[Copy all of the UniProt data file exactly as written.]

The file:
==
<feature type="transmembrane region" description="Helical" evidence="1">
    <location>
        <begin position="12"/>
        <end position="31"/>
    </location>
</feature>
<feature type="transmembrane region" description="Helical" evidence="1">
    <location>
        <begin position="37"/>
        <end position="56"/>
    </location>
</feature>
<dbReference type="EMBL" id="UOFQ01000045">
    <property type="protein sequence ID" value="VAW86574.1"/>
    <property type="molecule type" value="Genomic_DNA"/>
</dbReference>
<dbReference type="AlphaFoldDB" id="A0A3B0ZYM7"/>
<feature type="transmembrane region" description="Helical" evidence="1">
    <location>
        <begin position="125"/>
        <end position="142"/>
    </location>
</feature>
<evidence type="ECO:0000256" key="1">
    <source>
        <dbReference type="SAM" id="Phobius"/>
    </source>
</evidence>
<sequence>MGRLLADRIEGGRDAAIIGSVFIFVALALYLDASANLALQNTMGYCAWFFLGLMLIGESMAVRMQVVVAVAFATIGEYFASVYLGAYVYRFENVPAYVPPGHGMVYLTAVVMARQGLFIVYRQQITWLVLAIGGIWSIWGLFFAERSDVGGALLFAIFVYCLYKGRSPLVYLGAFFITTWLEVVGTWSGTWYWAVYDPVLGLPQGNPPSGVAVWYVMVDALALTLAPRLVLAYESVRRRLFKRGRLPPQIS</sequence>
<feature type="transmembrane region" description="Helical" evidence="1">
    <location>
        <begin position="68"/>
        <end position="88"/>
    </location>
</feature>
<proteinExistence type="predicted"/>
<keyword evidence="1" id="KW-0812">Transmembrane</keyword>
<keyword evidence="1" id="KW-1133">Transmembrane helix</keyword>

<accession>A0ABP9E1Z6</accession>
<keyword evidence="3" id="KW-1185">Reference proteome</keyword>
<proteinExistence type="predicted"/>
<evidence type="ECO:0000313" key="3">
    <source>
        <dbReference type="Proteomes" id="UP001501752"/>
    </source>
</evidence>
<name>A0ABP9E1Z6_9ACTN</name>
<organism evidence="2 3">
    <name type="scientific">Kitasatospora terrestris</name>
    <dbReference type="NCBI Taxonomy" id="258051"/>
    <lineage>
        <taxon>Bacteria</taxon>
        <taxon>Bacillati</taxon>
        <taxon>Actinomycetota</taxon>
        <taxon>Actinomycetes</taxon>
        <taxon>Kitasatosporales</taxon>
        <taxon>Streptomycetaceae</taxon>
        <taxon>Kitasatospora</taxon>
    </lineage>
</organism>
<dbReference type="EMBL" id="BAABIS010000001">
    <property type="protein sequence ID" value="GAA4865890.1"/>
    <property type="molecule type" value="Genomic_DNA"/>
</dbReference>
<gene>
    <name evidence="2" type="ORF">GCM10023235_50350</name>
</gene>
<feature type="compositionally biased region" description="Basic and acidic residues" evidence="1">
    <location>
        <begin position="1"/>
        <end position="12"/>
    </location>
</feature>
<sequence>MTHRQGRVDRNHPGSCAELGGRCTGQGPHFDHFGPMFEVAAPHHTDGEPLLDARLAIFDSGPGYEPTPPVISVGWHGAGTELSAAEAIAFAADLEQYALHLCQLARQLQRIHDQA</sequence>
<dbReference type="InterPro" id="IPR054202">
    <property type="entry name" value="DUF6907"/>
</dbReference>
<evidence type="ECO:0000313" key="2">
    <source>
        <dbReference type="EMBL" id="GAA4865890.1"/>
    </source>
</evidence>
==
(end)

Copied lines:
<feature type="transmembrane region" description="Helical" evidence="1">
    <location>
        <begin position="12"/>
        <end position="31"/>
    </location>
</feature>
<feature type="transmembrane region" description="Helical" evidence="1">
    <location>
        <begin position="37"/>
        <end position="56"/>
    </location>
</feature>
<dbReference type="EMBL" id="UOFQ01000045">
    <property type="protein sequence ID" value="VAW86574.1"/>
    <property type="molecule type" value="Genomic_DNA"/>
</dbReference>
<dbReference type="AlphaFoldDB" id="A0A3B0ZYM7"/>
<feature type="transmembrane region" description="Helical" evidence="1">
    <location>
        <begin position="125"/>
        <end position="142"/>
    </location>
</feature>
<evidence type="ECO:0000256" key="1">
    <source>
        <dbReference type="SAM" id="Phobius"/>
    </source>
</evidence>
<sequence>MGRLLADRIEGGRDAAIIGSVFIFVALALYLDASANLALQNTMGYCAWFFLGLMLIGESMAVRMQVVVAVAFATIGEYFASVYLGAYVYRFENVPAYVPPGHGMVYLTAVVMARQGLFIVYRQQITWLVLAIGGIWSIWGLFFAERSDVGGALLFAIFVYCLYKGRSPLVYLGAFFITTWLEVVGTWSGTWYWAVYDPVLGLPQGNPPSGVAVWYVMVDALALTLAPRLVLAYESVRRRLFKRGRLPPQIS</sequence>
<feature type="transmembrane region" description="Helical" evidence="1">
    <location>
        <begin position="68"/>
        <end position="88"/>
    </location>
</feature>
<proteinExistence type="predicted"/>
<keyword evidence="1" id="KW-0812">Transmembrane</keyword>
<keyword evidence="1" id="KW-1133">Transmembrane helix</keyword>

<accession>A0ABP9E1Z6</accession>
<keyword evidence="3" id="KW-1185">Reference proteome</keyword>
<proteinExistence type="predicted"/>
<evidence type="ECO:0000313" key="3">
    <source>
        <dbReference type="Proteomes" id="UP001501752"/>
    </source>
</evidence>
<name>A0ABP9E1Z6_9ACTN</name>
<organism evidence="2 3">
    <name type="scientific">Kitasatospora terrestris</name>
    <dbReference type="NCBI Taxonomy" id="258051"/>
    <lineage>
        <taxon>Bacteria</taxon>
        <taxon>Bacillati</taxon>
        <taxon>Actinomycetota</taxon>
        <taxon>Actinomycetes</taxon>
        <taxon>Kitasatosporales</taxon>
        <taxon>Streptomycetaceae</taxon>
        <taxon>Kitasatospora</taxon>
    </lineage>
</organism>
<dbReference type="EMBL" id="BAABIS010000001">
    <property type="protein sequence ID" value="GAA4865890.1"/>
    <property type="molecule type" value="Genomic_DNA"/>
</dbReference>
<gene>
    <name evidence="2" type="ORF">GCM10023235_50350</name>
</gene>
<feature type="compositionally biased region" description="Basic and acidic residues" evidence="1">
    <location>
        <begin position="1"/>
        <end position="12"/>
    </location>
</feature>
<sequence>MTHRQGRVDRNHPGSCAELGGRCTGQGPHFDHFGPMFEVAAPHHTDGEPLLDARLAIFDSGPGYEPTPPVISVGWHGAGTELSAAEAIAFAADLEQYALHLCQLARQLQRIHDQA</sequence>
<dbReference type="InterPro" id="IPR054202">
    <property type="entry name" value="DUF6907"/>
</dbReference>
<evidence type="ECO:0000313" key="2">
    <source>
        <dbReference type="EMBL" id="GAA4865890.1"/>
    </source>
</evidence>